How Terry has changed my life

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Postby cols » Thu Dec 18, 2008 11:32 pm

Hi there freddy. it's nice to hear how Discworld is playing such a positive role in your life. My mum also has fibromyalga . so i have some idea of what you must put up with.
Happy Hogswatch to you and everyone on the forum :D :D
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Postby bogieman » Sat Dec 20, 2008 11:24 am

I am going to say that Terry's books did for me all the things the others got from him but the reading bit was and still is hard through dyslexia. I have migrated to the Audio books rather than the written word and have a program that reads web pages and text files to me. Don't get me wrong I can read it just takes time. The spell checker in FireFox is also a blessing and helps you read what i type :D

The difference is it was more than the writings of Terry it also comes down to the people (that's you guys). The people who are Pratchett'ites are a different breed to all the other people in the world.I joined my first Forum in 2005 and then another in 2007. The people (my friends) encourage everyone and I took the encouragement and have done things that I never deemed possible. I have an active web "thebogieman" page that comes up as the 8th search in google and I have a book of poetry published by lulu dot com. Without you people out there reading this I could never have done this.

Thank you.

All of you.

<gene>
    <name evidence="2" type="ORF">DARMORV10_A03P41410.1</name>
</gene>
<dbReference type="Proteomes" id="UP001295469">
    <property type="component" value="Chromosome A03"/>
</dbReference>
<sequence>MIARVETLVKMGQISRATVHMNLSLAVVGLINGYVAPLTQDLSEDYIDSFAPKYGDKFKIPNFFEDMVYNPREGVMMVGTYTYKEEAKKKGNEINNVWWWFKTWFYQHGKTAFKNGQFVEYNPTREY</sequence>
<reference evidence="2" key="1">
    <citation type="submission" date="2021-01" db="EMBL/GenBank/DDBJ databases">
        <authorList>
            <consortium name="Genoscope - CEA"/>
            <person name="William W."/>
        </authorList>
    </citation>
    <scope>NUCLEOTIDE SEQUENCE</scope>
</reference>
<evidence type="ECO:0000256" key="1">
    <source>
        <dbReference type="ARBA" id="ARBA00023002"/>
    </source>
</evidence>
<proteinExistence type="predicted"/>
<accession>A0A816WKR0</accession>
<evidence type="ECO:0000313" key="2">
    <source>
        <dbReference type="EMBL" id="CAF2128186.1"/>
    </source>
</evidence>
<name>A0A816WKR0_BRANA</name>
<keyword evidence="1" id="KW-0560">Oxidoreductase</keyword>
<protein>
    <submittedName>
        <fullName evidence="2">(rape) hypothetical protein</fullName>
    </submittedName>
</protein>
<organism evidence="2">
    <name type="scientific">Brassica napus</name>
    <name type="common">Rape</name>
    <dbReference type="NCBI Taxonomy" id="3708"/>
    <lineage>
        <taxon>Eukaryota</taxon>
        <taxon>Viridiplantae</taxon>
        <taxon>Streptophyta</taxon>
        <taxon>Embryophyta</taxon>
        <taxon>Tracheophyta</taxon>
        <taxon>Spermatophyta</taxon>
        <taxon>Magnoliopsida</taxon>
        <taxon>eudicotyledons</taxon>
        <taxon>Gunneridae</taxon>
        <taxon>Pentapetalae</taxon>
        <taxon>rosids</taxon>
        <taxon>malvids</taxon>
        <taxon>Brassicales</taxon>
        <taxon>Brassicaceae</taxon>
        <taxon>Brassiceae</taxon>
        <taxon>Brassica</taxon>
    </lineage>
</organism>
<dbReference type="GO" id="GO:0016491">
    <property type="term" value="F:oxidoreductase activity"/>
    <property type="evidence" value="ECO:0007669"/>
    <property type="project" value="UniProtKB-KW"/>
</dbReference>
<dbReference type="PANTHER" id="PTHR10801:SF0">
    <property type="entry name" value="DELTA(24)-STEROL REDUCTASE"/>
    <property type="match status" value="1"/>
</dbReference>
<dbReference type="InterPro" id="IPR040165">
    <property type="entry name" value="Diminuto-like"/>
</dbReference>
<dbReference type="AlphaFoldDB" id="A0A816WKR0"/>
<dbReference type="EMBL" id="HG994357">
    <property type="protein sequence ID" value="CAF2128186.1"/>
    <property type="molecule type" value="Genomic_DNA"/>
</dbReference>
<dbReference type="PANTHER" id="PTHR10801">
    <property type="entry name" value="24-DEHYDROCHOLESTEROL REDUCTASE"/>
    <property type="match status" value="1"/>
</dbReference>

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Postby Dotsie » Mon Dec 22, 2008 10:14 am

I'm feeling all warm :D I'm sure Terry would be especially pleased to hear things like that.
What's up with this glass? Excuse me? Excuse me? This is my glass? I don't think so. My glass was full! And it was a bigger glass!
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Postby Cohans Mum » Sat Jan 10, 2009 6:26 pm

I can't say that he has changed my life, but his writings have certainly enriched it.

If I could say one thing to him it would be:

Thank you Terry, for many happy hours in the bedroom!

After completely "corpsing" for 10 minutes straight, complete with shrieking, tears and uncontrollable giggling whilst travelling alone on a train in a crowded carriage, the bedroom is the safest place to read.
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Postby Calon » Sat Jan 10, 2009 6:47 pm

I can identify with the corpsing thing ..I was in a trendy bar one lunch time(I was hopelessly lost) and i ordered a beer sat down and started reading Witches Abroad .I'd just bought it . I sat there crying with laughter, to say I had odd looks is an understatement. If Terry Pratchett books have given me anything they've reminded me about our ability and duty to question things. Not to accept the usual but to look for the unusual and love it. I hope that made sense. :D
The trouble with having an open mind, of course, is that people will insist on coming along and trying to put things in it. Sir Terry Pratchett.
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Postby DivingBudgie » Sat Jan 10, 2009 10:44 pm

Cohans Mum wrote:
After completely "corpsing" for 10 minutes straight, complete with shrieking, tears and uncontrollable giggling whilst travelling alone on a train in a crowded carriage, the bedroom is the safest place to read.


While not a PTerry book I did that once on a train when a character I adored was killed off, I could see it coming and as I fervently read I was say "No No!! you can not kill him." Thank goodness it was ages ago and a weird short blonde female wearing a black akubra festooned with two koalas and badges from her travels sitting in a crowded train in Scotland did not have people running screaming. Especially as after the author killed him I shut the book in frustration (only then to realise most of the train was watching me) :oops:
"The two most common elements in the universe are hydrogen and stupidity." --Harlan Ellison
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